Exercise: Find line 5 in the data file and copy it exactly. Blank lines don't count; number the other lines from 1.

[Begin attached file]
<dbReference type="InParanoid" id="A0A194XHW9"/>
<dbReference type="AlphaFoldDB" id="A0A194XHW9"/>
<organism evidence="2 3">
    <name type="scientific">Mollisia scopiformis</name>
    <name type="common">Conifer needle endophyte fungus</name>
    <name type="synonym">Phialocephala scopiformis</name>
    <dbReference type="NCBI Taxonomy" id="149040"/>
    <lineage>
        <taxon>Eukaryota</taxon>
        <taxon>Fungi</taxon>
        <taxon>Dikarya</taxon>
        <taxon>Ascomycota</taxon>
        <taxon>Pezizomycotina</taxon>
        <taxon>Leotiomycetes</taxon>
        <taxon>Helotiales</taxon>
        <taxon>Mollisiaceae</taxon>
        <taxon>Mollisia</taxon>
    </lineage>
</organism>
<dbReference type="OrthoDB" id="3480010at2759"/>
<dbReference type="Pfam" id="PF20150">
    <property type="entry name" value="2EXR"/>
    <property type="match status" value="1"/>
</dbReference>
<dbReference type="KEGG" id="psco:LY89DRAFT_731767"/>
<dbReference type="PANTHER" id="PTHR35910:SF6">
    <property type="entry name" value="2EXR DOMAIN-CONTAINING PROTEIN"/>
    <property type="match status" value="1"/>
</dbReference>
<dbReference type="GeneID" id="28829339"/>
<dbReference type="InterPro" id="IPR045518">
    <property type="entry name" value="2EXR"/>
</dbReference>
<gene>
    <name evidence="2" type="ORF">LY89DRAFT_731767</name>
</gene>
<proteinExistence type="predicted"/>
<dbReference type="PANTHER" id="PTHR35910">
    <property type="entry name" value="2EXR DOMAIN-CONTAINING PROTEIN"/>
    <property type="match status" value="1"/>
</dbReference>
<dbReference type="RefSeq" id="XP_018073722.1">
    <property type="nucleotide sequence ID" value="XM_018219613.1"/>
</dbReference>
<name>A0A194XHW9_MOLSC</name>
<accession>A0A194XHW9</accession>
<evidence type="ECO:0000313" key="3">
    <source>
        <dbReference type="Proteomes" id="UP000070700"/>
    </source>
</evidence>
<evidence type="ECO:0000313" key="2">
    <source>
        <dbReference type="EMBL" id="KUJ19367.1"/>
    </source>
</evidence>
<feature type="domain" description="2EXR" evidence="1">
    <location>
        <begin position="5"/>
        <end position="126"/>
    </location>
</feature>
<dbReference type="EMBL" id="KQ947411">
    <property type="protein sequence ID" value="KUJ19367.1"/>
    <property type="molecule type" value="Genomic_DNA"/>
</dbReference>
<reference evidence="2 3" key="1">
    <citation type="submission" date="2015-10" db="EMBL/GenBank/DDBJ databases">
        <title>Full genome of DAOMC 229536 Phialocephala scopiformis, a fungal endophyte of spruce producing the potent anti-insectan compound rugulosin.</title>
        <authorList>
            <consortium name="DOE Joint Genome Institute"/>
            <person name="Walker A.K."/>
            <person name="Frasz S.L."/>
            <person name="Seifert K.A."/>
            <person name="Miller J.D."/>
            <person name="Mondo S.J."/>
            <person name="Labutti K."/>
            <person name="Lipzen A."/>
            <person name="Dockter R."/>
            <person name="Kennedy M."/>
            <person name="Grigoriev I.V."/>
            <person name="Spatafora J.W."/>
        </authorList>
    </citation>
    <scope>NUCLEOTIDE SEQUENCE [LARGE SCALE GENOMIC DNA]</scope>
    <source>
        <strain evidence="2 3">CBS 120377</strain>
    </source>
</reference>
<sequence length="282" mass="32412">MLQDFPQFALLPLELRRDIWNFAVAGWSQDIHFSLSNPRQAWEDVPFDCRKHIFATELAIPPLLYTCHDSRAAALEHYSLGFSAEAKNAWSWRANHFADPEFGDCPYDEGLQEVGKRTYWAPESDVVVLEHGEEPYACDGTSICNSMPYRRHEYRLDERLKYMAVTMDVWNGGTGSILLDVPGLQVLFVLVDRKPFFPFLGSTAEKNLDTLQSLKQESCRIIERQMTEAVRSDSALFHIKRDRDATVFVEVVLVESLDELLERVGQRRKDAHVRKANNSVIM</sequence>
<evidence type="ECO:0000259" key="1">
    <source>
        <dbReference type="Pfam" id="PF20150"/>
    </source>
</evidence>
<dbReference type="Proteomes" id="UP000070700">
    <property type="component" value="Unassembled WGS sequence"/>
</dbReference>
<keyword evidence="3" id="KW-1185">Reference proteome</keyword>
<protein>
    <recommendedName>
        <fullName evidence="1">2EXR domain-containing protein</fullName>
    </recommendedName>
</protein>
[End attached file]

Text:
    <name type="common">Conifer needle endophyte fungus</name>